Everyone Who Shall Confess Me
Discipleship is not a secret to be kept. Belief in and loyalty
to Jesus as Lord implies using our lives as dynamic confessions of our faith in
Him. Jesus simply and bluntly said that the consequences of denying Him will be
that He will deny us. He will not lie to the
Father in our behalf. He will deny that we are His disciples on the day of
judgment if, in deed, we are not, even though we may have pretended to be when
it had been convenient to do so.
Jesus said, "Everyone therefore who shall confess Me before men, I will also confess him before My Father who is in heaven. But whoever shall deny Me before men, I will also deny him before My Father who is in heaven." (Matthew 10:32,33).
Jesus invites us to come after Him, but to do so we must be willing to deny self, pick up our cross, and follow Him (Luke 9:23). Consider some of the aspects of "confessing Jesus" as they relate to discipleship.
Whom Should We Confess?
"Everyone therefore who shall confess Me..." (Matthew 10:32a).
Jesus Christ is the center, the foundation and the substance of our confession. He is the exalted king and reigning Lord. His word alone rules our lives.
In all of our activities, teaching and words, we acknowledge His supremacy as our sole authority. His doctrine is our doctrine, and we have no other. Our plea is not "I think" or "it seems to me" or "I just know in my heart" but rather, "The Lord says..." or "It is written..." or "The Scriptures teach...". This keeps us safe from making mistakes (Jeremiah 10:23).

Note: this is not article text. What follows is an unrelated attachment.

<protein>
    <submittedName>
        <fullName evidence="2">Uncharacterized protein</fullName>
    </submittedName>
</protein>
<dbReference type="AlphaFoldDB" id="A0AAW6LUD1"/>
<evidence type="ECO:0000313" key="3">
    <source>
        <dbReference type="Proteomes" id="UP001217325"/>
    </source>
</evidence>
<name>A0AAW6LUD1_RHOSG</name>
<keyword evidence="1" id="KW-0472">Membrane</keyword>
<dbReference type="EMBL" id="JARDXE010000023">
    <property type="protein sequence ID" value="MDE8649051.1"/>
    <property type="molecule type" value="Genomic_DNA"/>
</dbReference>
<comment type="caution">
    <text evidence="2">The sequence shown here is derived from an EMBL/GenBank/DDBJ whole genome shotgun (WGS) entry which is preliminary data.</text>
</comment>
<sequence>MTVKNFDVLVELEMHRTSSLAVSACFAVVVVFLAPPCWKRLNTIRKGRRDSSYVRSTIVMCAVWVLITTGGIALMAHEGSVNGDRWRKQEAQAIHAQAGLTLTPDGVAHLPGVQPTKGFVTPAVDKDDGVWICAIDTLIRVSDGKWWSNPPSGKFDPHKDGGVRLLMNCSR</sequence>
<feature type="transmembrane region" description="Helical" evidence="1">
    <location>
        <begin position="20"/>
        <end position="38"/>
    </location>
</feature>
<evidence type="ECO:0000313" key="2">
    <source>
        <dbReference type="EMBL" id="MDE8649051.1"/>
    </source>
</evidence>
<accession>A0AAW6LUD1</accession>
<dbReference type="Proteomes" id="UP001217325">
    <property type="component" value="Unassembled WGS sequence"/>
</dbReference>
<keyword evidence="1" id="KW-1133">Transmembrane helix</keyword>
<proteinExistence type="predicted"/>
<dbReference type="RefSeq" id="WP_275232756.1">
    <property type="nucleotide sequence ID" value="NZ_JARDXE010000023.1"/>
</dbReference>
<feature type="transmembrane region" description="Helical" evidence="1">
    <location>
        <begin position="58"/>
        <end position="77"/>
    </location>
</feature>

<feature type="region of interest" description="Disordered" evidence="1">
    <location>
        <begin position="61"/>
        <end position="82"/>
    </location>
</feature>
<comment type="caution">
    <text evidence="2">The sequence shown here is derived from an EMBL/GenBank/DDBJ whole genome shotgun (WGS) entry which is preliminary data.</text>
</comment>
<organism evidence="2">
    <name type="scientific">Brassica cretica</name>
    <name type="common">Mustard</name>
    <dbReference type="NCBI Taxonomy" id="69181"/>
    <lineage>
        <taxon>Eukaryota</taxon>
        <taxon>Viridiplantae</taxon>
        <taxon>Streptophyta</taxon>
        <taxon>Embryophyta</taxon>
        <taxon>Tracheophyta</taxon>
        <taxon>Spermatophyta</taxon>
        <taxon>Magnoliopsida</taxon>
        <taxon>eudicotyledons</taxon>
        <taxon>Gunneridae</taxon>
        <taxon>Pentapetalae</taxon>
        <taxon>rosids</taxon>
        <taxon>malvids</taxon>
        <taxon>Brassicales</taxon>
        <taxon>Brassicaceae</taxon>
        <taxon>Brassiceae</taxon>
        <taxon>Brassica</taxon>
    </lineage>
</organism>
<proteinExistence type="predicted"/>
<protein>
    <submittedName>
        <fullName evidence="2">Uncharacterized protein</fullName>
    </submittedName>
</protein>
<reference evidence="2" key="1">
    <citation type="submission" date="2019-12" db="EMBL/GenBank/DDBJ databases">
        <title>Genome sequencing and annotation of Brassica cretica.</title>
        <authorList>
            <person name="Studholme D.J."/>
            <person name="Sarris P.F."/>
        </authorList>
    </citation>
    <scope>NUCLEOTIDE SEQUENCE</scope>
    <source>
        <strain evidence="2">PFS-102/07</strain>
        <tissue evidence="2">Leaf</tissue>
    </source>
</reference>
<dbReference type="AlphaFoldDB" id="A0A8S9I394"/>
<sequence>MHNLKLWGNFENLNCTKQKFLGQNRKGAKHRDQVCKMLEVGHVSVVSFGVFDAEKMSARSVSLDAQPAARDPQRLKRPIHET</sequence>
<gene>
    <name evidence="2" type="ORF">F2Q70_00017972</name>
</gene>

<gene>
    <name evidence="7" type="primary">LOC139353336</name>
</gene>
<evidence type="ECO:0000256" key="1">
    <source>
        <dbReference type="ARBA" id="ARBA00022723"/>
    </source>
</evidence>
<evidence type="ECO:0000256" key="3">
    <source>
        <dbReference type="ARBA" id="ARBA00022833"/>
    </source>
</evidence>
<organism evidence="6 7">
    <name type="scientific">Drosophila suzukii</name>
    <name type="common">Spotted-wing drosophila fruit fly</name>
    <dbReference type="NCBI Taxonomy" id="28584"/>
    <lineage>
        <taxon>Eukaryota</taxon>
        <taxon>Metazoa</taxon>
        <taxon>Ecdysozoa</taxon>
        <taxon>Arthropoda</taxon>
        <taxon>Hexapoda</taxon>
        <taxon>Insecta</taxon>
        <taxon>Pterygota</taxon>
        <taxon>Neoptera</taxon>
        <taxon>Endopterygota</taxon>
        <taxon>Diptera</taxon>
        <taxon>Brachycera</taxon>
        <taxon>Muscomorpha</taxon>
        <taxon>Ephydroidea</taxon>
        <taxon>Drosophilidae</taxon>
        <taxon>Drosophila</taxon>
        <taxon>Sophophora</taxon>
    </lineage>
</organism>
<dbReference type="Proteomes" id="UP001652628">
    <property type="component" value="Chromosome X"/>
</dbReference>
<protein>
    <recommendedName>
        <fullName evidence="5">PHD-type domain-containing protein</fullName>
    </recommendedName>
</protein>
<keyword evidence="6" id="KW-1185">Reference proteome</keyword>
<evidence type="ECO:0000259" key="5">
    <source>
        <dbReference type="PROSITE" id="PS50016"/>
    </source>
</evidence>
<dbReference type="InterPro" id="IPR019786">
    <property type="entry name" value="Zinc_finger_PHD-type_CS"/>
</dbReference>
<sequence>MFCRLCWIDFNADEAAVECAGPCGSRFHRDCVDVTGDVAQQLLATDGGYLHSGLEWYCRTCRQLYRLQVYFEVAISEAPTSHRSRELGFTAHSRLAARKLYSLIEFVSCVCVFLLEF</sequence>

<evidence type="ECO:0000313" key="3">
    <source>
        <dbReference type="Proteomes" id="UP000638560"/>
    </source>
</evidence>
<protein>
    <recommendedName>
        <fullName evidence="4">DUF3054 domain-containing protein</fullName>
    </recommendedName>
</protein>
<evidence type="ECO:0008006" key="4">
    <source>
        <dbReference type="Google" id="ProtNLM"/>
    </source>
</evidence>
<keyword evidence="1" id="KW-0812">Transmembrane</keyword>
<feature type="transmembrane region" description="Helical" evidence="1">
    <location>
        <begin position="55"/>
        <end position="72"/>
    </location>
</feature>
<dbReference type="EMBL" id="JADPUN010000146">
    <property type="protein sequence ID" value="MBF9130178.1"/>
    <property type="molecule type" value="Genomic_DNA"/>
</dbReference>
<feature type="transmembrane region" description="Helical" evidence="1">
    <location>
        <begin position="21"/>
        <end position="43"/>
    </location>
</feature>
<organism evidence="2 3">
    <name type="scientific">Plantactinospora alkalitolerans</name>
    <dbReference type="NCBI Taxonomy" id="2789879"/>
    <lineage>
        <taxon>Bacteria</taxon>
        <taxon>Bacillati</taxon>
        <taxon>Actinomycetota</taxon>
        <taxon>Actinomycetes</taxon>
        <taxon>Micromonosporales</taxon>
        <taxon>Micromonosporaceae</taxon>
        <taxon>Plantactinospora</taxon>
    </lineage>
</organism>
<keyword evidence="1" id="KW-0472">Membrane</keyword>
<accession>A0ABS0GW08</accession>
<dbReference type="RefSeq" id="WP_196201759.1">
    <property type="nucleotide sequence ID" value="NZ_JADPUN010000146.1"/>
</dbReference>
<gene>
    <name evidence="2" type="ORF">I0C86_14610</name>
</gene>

Neither do we appeal to a religious party. It is not a matter of "us" versus "them". "My church teaches such and such, what does your church teach?" is really the wrong emphasis for determining what is right. Rather, we appeal to the authority of Christ (1 Corinthians 1:10).
We do not appeal to a human creed. We do not believe that there is any profit in such lists of beliefs, but much damage can result from them. Division after division has occurred because men were not content to let Christ's word alone be our sole authority, as it was meant to be (Matthew 15:9).
What is truth and what is error, what is right and what is wrong, what is righteous and what is sin, has already been determined by the One we confess. Not by preacher, elder, parent, friend or religious leader, but by Jesus.
Peter confessed to Jesus, "You are the Christ, the Son of the living God" and "Lord, to whom shall we go? You have the words of eternal life." (Matthew 16:16; John 6:68). Paul said, "For this reason I also suffer these things, but I am not ashamed; for I know whom I have believed and I am convinced that He is able to guard that which I have entrusted to Him until that day." (2 Timothy 1:12). Let your confession, too, be of Jesus.
Before Whom Should We Confess Him?
"...who shall confess Me before men..." (Matthew 10:32b).
Our confession of Jesus is to be made before others. It is for them to both see and hear. But before what kind of men?
a). Before other disciples. This is referred to as "edification" in the Scriptures. It is one of the purposes of our coming together as a church (1 Corinthians 14:3,12,19,31; Ephesians 4:15,16). It is also on an individual level that we encourage and build up one another (Ephesians 4:29).